Updated 08/07/2012 10:18 AM
Scleroderma damages skin, vital organs
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Scleroderma is a condition where the body produces too much collagen. It can cause blotchy red spots on the face, cause the hands to be deformed, and in some cases, affect vital organs.
"It's a disease not just of the skin, it's a disease in which there can be fibrosis internally, the heart, the lungs and any part of the GI track," explained rheumatologist Dr. Lee Shapiro.
"My hemoglobin was at very dangerous levels and after many tests it was determined I was bleeding internally from scleroderma," said Suzy Ballantyne, a scleroderma patient.
Scleroderma caused Ballantyne's intestinal tract to bleed. It caused Nancy Sokil's hands to deform and her lungs to suffer. In 20-percent of scleroderma cases, patients can develop pulmonary arterial hypertension, which is high blood pressure in the artery that supplies blood to the lungs and can be deadly.
"If the pressure becomes significantly elevated with the lung artery, on the right side of the heart can enlarge and can fail and patients can die of the disease because of that," said cardiologist Dr. J.D. Filippone.
A common symptom of scleroderma is a condition called Raynaud’s. Symptoms that may indicate the heart and or lungs are involved could be fatigue and shortness of breath.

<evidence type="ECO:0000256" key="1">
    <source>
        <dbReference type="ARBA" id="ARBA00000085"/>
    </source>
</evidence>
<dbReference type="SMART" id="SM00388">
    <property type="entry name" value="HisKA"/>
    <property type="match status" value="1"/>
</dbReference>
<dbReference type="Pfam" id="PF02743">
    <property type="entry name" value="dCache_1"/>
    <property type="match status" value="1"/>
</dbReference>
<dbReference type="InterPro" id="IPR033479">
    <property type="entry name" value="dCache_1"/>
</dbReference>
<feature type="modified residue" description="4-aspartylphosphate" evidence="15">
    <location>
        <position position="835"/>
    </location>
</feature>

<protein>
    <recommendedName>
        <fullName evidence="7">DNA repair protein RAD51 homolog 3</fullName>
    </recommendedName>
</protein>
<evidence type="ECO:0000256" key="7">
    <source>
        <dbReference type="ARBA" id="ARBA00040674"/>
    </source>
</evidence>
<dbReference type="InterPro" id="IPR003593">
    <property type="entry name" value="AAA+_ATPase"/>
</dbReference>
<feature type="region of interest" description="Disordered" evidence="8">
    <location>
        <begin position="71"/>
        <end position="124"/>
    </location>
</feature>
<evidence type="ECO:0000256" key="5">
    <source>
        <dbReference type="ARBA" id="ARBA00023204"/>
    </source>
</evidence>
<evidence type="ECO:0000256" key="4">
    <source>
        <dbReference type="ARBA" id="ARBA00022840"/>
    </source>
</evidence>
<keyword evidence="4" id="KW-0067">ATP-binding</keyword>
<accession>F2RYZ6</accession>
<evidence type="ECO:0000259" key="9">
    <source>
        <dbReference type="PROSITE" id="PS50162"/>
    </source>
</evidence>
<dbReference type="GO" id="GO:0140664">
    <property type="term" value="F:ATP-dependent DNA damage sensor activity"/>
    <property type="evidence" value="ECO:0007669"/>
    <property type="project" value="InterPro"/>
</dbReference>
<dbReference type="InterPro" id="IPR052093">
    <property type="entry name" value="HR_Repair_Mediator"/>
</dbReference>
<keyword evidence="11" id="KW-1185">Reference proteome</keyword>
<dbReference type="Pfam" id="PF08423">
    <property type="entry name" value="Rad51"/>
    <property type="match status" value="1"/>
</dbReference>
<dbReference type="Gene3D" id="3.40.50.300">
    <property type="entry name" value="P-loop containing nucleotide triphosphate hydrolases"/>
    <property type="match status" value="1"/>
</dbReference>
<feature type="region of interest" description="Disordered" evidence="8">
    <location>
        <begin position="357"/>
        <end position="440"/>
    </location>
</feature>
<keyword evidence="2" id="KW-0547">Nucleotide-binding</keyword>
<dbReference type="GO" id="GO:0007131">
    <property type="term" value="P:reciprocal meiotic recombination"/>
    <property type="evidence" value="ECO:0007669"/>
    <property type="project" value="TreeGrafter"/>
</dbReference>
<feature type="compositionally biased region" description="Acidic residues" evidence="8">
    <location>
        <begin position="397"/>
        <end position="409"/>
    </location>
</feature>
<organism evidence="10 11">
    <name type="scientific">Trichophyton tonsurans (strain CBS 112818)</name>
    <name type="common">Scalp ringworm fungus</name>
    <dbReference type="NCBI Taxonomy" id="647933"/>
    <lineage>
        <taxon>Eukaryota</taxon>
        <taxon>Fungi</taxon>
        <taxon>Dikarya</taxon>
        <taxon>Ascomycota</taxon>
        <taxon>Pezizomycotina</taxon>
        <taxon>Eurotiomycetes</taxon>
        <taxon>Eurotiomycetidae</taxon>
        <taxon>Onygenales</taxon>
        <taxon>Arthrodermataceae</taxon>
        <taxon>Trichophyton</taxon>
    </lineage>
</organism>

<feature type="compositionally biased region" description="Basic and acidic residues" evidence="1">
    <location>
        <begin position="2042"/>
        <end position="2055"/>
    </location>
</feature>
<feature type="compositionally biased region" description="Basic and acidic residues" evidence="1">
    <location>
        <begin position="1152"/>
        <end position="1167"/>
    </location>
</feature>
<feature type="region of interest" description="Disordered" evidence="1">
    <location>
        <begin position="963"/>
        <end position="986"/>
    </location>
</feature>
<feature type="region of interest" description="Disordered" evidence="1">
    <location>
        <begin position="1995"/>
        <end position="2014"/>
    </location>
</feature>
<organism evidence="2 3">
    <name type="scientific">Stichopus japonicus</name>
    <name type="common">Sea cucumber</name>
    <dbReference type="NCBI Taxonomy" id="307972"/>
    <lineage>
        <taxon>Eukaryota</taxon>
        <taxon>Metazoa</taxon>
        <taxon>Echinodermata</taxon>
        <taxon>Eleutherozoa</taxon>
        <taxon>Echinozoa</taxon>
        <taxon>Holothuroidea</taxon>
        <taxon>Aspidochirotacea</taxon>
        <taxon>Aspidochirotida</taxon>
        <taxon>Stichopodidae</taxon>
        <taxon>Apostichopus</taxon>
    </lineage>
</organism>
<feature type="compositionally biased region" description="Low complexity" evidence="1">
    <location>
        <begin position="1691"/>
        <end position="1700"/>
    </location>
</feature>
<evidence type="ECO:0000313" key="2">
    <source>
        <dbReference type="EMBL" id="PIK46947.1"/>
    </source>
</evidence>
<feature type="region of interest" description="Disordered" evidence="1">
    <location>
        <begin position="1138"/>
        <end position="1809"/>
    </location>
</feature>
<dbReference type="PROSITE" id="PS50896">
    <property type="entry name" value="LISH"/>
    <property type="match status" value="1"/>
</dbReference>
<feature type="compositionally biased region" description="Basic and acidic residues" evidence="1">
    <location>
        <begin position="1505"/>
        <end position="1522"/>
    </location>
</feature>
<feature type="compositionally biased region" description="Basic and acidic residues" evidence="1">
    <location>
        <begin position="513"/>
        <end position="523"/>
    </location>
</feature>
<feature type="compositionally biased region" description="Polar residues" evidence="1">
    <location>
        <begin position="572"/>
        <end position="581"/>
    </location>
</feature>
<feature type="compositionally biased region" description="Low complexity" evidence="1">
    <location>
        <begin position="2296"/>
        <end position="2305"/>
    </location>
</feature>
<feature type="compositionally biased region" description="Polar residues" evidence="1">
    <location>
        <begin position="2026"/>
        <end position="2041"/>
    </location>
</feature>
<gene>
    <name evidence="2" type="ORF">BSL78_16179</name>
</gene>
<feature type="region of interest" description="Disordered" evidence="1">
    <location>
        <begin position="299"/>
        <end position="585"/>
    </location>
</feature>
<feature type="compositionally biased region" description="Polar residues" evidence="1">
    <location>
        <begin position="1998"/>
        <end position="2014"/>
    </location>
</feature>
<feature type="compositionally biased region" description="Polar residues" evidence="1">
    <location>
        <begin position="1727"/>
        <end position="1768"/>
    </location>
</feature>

Patients who are on medication for pulmonary arterial hypertension may be on that medication for their entire life. And if the heart is damaged, it may be permanent.
“The unfortunate things is that often patients are not diagnosed until they are very far along in their disease state and not diagnosed until they have pulmonary hypertension for a long time and at that point, the right heart can already be quite sick and the disease is difficult to treat and hard to reverse the heart disease that already exists," said Dr. Filippone.
Treatment for scleroderma comes in many forms.
The disease takes on many forms and progresses at different speeds. Some people who have scleroderma suffer blotchy patches on their skin and cause deformities like Nancy Sokil's hands.
"My knees and some of my other joints began to feel achy," said Nancy Sokil, a scleroderma patient.
The disease caused Suzy Ballantyne’s intestinal track to bleed.
'It's mostly internal digestive issues that I have," Ballantyne explained.
The more severe symptoms involve the heart, called pulmonary arterial hypertension.
"The pressure build up leading to heart dysfunction or failure would cause fatigability and shortness of breath because of the inability to pump as much body as it needs to the lungs to pick up oxygen," said cardiologist Dr. Michael Marmulstein.
There is no cure, but treatment helps the symptoms. If the heart is affected, there are eight FDA approved drugs for treatment. And for the lungs…
"There are pretty powerful drugs. Cytoxin…also used for chemotherapy and for a variety of cancers and the other called CellCept, which is commonly used to prevent rejection of kidney transplant and both of those medications are used early have a very high success rate of at least arresting the disease if not improving the lung function," said rheumatologist Dr. Lee Shapiro.
In addition to medication, keeping your heart and lungs in good shape is critical.
"I think that maintaining normal body weight, maintaining muscular skeletal fitness through appropriate exercise through a physical guided program is very helpful good for all people with all diseases, including scleroderma," said Dr. Marmulstein.